Japanese government said on Tuesday that part of the container of a troubled nuclear reactor appears to be damaged. A spokesman for the Nuclear Safety Agency said at a news conference that the damage was caused by the latest hydrogen explosion that was heard at 6:10 a.m. Tuesday (2110 GMT Monday). Tokyo Electric Power Co. owner said, the explosion occurred near the suppression pool--the bottom part of the container, which contains water used to cool down the reactor and control air pressure in--in the reactor's containment vessel. The pool was later found to have a defect indicating possible serious radiation leaks.
International scientists have said there are serious dangers but not at the level of the 1986 blast in Chernobyl. Japanese authorities were injecting seawater as a coolant of last resort, and advising nearby residents to stay inside to avoid contamination.
So if there would be a serious nuclear radiation leak, what could be its adverse effects on humans? The medical effects of a nuclear blast upon humans can be put into four categories:
  1. Initial stage -- the first 1–2 weeks, in which are the greatest number of deaths, with 90% due to thermal injury and/or blast effects and 10% due to super-lethal radiation exposure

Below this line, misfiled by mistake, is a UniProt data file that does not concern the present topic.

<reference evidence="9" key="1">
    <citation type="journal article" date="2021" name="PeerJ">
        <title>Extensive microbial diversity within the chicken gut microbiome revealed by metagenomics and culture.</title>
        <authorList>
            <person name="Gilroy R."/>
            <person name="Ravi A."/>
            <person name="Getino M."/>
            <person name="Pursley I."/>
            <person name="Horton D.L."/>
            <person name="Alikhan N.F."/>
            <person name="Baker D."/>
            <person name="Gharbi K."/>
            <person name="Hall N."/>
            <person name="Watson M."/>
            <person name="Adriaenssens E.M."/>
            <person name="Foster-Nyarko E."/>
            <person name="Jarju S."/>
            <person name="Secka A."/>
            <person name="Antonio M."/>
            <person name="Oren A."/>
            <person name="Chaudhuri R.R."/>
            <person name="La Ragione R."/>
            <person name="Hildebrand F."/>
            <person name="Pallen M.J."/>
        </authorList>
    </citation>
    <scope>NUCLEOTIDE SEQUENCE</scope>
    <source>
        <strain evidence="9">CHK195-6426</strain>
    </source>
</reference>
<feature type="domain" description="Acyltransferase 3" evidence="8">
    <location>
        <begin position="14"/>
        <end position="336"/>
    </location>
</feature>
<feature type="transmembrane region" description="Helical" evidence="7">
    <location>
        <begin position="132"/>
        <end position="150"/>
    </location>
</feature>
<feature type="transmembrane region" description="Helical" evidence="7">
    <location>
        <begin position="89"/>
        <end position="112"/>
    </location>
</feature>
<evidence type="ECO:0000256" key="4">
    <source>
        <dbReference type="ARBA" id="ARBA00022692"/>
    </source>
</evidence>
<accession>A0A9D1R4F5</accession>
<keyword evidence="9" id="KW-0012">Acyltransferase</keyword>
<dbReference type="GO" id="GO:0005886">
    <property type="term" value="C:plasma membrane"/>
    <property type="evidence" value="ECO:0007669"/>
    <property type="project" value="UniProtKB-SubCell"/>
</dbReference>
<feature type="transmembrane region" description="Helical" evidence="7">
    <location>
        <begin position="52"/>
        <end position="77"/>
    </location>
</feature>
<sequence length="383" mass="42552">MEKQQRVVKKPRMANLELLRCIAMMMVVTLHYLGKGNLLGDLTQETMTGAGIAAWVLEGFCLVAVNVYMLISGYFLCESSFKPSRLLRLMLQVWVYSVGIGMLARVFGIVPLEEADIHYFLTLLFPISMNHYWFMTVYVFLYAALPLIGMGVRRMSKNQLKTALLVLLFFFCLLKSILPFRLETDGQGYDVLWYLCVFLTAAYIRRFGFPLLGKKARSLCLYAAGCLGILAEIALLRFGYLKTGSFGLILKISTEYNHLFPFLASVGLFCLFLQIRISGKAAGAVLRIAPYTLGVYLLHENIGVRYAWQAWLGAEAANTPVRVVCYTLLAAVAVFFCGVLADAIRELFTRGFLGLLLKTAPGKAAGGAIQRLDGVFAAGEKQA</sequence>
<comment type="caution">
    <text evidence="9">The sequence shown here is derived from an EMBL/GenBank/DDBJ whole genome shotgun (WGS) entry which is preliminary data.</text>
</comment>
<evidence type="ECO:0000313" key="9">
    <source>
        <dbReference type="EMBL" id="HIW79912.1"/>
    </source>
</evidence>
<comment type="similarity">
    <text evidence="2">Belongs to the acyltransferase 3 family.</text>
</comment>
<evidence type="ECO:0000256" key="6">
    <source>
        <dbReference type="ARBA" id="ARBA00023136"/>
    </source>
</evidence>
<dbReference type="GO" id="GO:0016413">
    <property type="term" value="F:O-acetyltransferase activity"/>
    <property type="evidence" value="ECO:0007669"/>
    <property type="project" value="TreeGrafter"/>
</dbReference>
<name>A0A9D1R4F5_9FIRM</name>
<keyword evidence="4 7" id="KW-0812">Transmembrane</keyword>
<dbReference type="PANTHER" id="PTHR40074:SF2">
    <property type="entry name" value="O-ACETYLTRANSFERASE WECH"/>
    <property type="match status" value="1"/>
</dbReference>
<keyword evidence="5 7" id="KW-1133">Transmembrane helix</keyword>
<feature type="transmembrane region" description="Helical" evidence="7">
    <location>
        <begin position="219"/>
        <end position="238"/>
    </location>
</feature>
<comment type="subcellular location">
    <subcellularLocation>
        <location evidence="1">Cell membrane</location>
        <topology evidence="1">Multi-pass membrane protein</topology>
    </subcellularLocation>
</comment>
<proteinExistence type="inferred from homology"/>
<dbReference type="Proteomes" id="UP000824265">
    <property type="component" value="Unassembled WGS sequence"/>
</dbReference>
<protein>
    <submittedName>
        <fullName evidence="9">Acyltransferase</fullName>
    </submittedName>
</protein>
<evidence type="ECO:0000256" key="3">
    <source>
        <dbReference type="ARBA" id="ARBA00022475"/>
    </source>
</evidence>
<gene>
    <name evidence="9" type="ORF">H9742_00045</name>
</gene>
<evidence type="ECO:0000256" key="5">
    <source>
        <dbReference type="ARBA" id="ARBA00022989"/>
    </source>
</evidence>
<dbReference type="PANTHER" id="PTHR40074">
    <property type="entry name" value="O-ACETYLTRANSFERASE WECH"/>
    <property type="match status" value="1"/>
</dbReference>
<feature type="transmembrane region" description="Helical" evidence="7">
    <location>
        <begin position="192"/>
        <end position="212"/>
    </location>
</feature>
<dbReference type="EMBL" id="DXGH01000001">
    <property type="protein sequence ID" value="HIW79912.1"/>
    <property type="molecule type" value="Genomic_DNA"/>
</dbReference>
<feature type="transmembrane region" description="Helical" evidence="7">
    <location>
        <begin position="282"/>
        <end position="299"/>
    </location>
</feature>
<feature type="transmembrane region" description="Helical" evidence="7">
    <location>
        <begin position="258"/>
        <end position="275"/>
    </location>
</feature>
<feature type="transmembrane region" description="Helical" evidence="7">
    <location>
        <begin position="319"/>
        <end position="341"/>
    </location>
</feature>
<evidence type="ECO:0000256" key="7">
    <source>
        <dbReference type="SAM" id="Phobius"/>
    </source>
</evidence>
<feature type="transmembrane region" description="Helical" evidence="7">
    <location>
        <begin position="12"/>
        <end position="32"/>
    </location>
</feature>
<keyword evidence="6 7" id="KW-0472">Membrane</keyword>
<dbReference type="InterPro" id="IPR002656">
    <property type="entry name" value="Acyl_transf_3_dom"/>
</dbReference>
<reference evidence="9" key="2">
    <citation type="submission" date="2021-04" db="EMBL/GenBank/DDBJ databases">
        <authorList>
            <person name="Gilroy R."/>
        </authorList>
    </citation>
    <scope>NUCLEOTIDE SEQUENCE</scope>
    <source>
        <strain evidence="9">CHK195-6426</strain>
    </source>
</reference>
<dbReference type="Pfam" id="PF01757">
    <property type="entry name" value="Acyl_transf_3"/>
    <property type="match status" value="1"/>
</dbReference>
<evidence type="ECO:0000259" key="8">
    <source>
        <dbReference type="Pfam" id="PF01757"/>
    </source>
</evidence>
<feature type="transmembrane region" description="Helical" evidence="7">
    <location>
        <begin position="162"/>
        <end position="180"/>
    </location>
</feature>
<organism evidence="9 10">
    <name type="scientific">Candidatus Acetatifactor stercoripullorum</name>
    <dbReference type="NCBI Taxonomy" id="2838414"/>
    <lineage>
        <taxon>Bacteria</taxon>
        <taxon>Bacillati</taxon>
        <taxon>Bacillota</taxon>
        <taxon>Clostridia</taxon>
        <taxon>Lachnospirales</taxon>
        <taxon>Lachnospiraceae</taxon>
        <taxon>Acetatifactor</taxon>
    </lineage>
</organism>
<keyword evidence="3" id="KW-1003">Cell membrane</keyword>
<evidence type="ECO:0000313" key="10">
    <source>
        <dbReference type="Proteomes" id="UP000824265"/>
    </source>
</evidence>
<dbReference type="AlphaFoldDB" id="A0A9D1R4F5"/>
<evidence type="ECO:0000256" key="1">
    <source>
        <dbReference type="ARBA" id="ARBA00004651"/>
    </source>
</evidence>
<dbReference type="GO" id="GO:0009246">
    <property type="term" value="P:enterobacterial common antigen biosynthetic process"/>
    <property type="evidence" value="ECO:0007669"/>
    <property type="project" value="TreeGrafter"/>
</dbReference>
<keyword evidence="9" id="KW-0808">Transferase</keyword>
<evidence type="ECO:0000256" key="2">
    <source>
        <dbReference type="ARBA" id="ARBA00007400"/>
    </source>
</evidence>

2. Intermediate stage -- from 3–8 weeks. The deaths in this period are from ionization radiation in the median lethal range
  3. Late period -- lasting from 8–20 weeks. This period has some improvement in survivors' condition.
  4. Delayed period -- from 20+ weeks. Characterized by “numerous complications, mostly related to healing of thermal and mechanical injuries coupled with infertility, sub-fertility and blood disorders caused by radiation.” Also, ionizing radiation from fallout can cause genetic effects, birth defects, cancer, cataracts and other effects in organs and tissue.
The main long term effects of a nuclear blast are infectious diseases caused by contaminated water, untreated sewage, crowded living conditions, poor standard of living, and lack of vaccines in the aftermath. These diseases include:
  • Dysentery
  • Infectious hepatitis
  • Salmonellosis
  • Cholera
  • Meningococcal meningitis
  • Tuberculosis
  • Diphtheria
  • Whooping cough
  • Polio
  • Pneumonia